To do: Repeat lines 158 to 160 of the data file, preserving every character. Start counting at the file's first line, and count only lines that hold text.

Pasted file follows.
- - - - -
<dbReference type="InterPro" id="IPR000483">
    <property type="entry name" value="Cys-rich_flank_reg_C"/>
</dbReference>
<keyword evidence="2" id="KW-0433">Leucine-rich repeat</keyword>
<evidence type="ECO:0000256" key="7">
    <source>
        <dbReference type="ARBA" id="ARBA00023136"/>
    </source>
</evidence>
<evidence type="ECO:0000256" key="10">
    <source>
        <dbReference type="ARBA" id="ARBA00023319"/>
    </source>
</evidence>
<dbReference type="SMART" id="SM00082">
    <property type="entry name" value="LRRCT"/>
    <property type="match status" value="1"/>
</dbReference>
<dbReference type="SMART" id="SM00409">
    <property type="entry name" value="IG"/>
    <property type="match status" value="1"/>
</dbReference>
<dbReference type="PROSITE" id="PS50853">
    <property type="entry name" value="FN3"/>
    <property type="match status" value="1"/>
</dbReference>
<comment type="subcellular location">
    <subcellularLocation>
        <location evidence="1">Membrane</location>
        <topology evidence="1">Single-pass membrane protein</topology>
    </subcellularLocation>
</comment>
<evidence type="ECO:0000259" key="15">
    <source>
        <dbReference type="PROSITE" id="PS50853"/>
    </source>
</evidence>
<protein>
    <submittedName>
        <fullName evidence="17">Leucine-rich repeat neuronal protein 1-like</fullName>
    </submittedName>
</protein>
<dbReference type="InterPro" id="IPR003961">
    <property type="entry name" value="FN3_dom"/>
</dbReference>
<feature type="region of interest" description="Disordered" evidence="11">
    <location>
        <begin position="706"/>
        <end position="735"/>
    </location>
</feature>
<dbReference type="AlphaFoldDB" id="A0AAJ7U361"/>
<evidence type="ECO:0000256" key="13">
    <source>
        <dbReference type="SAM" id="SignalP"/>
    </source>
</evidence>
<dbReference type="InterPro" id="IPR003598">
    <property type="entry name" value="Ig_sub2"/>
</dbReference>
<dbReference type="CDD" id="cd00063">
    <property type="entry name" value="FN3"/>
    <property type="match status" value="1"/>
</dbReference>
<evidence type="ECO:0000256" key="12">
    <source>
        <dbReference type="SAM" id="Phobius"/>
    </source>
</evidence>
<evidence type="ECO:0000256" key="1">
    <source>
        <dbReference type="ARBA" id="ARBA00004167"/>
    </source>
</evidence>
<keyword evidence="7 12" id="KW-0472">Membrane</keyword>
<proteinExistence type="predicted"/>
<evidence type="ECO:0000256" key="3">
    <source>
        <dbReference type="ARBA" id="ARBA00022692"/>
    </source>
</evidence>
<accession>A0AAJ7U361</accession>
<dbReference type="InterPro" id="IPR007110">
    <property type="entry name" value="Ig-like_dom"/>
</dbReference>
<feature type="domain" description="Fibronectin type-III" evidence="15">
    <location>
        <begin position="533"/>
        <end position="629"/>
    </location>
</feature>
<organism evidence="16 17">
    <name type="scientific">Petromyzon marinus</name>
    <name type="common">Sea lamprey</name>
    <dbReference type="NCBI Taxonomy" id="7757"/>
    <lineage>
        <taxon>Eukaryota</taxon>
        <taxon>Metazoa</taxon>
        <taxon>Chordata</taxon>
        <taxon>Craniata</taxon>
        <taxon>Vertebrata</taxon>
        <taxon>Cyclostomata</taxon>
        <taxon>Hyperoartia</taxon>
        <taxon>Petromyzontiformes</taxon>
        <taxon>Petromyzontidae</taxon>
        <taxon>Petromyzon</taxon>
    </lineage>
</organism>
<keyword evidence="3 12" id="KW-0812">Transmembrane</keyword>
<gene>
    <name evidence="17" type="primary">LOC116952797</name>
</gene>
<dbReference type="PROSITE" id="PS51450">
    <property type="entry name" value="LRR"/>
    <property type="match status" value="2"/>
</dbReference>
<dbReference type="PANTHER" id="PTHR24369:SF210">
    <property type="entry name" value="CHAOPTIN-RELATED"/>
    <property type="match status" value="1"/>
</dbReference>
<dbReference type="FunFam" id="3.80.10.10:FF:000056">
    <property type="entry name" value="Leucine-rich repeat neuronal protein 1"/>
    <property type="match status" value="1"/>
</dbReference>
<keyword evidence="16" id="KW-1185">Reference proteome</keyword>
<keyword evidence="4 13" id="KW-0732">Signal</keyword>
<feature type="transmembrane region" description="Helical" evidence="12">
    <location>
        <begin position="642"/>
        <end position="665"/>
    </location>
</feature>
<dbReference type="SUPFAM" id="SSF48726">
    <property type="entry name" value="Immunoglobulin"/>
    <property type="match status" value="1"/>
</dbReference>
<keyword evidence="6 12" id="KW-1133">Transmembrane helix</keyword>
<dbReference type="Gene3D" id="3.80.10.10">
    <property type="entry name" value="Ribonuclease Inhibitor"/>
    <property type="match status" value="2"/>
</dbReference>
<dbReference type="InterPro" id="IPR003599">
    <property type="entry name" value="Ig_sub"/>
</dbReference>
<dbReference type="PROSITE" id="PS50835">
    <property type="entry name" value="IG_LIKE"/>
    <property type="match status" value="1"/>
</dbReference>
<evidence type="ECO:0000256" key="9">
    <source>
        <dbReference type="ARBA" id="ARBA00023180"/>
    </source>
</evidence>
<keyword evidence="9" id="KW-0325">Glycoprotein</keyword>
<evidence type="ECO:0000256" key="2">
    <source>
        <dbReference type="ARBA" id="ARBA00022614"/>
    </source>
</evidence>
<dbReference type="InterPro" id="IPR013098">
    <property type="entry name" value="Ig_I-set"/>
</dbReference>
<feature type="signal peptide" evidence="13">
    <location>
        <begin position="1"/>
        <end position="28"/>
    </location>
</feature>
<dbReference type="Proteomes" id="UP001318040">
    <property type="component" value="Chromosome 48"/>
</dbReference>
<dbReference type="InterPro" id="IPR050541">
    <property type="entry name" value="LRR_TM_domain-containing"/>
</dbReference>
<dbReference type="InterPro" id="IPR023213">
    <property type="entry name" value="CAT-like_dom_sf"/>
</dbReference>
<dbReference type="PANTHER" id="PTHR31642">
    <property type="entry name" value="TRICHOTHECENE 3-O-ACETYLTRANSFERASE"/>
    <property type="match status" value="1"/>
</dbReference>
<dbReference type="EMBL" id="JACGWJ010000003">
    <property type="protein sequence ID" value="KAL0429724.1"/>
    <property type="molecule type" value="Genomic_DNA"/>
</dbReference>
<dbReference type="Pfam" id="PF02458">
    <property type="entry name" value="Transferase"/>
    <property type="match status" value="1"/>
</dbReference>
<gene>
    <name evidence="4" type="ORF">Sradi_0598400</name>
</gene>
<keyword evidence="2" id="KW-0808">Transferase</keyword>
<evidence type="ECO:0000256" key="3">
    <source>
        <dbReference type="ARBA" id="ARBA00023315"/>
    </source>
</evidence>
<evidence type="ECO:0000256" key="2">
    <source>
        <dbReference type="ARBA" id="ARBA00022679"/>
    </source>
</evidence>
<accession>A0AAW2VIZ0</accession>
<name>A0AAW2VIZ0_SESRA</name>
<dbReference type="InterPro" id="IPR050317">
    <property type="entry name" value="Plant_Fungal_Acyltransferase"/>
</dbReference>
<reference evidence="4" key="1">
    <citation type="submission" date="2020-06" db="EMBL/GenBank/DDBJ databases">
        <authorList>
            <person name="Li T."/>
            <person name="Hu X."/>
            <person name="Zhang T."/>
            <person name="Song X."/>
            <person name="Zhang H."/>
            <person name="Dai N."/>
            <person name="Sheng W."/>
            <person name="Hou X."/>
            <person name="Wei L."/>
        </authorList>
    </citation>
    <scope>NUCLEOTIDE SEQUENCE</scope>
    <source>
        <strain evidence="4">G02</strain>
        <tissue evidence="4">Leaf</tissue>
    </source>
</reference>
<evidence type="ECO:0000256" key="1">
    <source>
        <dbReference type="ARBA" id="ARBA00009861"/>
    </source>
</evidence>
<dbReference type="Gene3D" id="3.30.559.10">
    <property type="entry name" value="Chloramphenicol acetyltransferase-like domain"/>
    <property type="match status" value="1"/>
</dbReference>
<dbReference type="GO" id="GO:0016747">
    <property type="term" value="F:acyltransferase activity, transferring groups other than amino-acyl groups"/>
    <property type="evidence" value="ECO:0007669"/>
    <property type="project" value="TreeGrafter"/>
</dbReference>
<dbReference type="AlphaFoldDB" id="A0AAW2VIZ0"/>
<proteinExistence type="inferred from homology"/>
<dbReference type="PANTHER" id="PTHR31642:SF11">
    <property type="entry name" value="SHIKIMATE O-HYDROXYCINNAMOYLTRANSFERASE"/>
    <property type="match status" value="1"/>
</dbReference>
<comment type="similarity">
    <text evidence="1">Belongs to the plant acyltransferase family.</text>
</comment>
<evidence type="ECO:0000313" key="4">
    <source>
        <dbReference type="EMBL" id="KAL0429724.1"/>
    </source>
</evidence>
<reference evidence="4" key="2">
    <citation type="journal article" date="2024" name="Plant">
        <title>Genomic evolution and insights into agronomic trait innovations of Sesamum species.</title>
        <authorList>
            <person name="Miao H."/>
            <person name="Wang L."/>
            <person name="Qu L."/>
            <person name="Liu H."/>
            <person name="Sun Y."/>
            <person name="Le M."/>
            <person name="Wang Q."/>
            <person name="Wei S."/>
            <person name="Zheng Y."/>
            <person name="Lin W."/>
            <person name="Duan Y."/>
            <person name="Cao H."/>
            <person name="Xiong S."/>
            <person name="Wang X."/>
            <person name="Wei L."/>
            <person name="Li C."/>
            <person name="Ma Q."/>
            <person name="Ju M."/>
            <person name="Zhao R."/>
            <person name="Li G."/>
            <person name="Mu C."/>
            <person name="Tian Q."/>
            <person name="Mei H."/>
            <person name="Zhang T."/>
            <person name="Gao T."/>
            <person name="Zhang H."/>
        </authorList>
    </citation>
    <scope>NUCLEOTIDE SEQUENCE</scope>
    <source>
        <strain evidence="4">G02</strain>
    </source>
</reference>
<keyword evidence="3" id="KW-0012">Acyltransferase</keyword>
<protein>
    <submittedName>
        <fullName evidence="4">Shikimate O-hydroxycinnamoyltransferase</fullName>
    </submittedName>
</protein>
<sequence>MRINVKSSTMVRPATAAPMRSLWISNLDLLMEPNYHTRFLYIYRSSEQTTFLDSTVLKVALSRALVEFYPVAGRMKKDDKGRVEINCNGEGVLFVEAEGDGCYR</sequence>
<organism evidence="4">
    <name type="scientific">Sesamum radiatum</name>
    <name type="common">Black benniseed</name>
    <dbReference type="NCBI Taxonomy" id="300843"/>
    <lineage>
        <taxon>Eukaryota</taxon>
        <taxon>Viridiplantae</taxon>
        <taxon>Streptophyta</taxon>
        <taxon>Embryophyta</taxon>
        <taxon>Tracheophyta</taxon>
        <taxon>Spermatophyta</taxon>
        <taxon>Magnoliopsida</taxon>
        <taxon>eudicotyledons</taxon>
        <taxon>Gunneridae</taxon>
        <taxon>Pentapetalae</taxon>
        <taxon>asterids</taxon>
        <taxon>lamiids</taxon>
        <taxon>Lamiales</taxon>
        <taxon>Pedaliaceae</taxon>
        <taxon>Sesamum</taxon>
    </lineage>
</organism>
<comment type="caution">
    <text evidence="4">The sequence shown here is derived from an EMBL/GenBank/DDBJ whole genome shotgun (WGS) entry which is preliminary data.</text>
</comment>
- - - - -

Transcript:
    </source>
</evidence>
<dbReference type="InterPro" id="IPR013098">